Pacific Conservation Biology Pacific Conservation Biology Society
A journal dedicated to conservation and wildlife management in the Pacific region.

Landscape heterogeneity indices: problems of scale and applicability, with particular reference to animal habitat description

P. G. Cale and R. J. Hobbs

Pacific Conservation Biology 1(3) 183 - 193
Published: 1994


Efforts to quantify landscape heterogeneity have resulted in the production of a large number of indices based on the number and proportions of different types of landscape (usually vegetation) patches. In this paper we question whether these indices provide useful tools with which to examine functional aspects of landscape heterogeneity. In particular, we consider faunal use of the landscape, focussing on the case of birds in vegetation remnants in the Western Australian wheatbelt. We argue that attempting to describe landscape heterogeneity by a single heterogeneity index is inappropriate, because the qualitative differences between patch types and their spatial relationships frequently cannot both be described by a single value. Also, scales of study have to match the scale of the processes in which we are interested, or the scale at which particular organisms perceive their environment. Generalized indices of landscape heterogeneity may therefore have little predictive capacity for detailed process or habitat studies.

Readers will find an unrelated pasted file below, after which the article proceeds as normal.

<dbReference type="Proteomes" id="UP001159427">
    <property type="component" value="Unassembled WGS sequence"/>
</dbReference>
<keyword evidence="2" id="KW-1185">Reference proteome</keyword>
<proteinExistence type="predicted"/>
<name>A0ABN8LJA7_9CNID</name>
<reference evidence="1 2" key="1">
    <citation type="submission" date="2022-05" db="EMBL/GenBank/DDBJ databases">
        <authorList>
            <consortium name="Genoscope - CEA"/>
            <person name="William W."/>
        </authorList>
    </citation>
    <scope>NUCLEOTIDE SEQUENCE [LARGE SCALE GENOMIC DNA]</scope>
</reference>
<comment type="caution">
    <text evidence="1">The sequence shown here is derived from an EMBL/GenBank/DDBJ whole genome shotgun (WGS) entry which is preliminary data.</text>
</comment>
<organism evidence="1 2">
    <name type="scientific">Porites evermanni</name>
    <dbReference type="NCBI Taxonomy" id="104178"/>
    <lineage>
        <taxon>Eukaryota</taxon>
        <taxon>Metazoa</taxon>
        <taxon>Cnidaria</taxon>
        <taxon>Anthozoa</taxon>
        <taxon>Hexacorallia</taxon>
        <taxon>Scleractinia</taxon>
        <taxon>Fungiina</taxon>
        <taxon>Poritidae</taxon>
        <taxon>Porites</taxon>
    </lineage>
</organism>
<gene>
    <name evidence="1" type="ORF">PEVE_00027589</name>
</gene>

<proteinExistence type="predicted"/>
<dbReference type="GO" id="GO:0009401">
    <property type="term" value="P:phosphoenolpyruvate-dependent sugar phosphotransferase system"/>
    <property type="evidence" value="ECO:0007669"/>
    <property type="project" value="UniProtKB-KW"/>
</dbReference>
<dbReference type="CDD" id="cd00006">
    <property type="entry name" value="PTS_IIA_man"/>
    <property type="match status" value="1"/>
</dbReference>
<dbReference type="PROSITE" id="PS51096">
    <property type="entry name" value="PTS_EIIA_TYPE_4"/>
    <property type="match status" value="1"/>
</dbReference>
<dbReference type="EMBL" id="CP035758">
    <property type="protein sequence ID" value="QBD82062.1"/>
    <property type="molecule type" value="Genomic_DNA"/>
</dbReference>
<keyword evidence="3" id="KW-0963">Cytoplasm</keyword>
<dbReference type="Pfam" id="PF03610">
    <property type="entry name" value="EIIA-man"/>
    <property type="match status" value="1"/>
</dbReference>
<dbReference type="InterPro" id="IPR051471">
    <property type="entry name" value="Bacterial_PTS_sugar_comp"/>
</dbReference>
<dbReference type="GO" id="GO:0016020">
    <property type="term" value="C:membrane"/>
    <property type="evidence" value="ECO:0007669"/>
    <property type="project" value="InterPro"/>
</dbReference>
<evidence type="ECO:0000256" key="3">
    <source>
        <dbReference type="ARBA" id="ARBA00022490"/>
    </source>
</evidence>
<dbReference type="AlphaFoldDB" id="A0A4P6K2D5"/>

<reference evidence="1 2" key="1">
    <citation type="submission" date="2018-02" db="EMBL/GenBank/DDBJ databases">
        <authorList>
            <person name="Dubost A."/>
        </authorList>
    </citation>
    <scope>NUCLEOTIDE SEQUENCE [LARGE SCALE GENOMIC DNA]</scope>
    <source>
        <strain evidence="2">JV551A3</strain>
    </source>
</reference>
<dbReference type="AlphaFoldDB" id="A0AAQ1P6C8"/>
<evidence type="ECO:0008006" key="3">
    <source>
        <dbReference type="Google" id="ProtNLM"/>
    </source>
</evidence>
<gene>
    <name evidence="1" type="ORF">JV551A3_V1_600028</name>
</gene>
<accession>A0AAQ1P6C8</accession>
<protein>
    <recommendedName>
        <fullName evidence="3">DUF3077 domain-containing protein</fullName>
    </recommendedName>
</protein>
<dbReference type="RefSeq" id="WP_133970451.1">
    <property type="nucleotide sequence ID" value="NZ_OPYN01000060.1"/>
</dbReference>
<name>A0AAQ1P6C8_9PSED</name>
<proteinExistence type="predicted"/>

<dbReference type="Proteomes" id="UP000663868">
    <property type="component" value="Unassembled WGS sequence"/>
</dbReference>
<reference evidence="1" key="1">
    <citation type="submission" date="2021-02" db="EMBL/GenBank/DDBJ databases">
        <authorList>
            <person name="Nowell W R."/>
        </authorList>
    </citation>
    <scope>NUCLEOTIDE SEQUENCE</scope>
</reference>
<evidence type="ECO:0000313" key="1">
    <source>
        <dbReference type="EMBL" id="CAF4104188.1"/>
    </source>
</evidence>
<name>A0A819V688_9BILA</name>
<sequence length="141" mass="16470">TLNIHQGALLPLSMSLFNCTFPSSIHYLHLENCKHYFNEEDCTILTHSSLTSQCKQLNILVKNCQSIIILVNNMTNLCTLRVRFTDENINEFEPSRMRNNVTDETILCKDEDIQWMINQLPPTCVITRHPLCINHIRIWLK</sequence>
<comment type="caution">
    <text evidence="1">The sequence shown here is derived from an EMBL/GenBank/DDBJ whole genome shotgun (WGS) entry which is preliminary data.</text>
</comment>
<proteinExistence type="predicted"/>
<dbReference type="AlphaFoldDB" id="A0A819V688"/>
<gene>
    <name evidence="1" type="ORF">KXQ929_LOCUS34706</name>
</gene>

© CSIRO 1994

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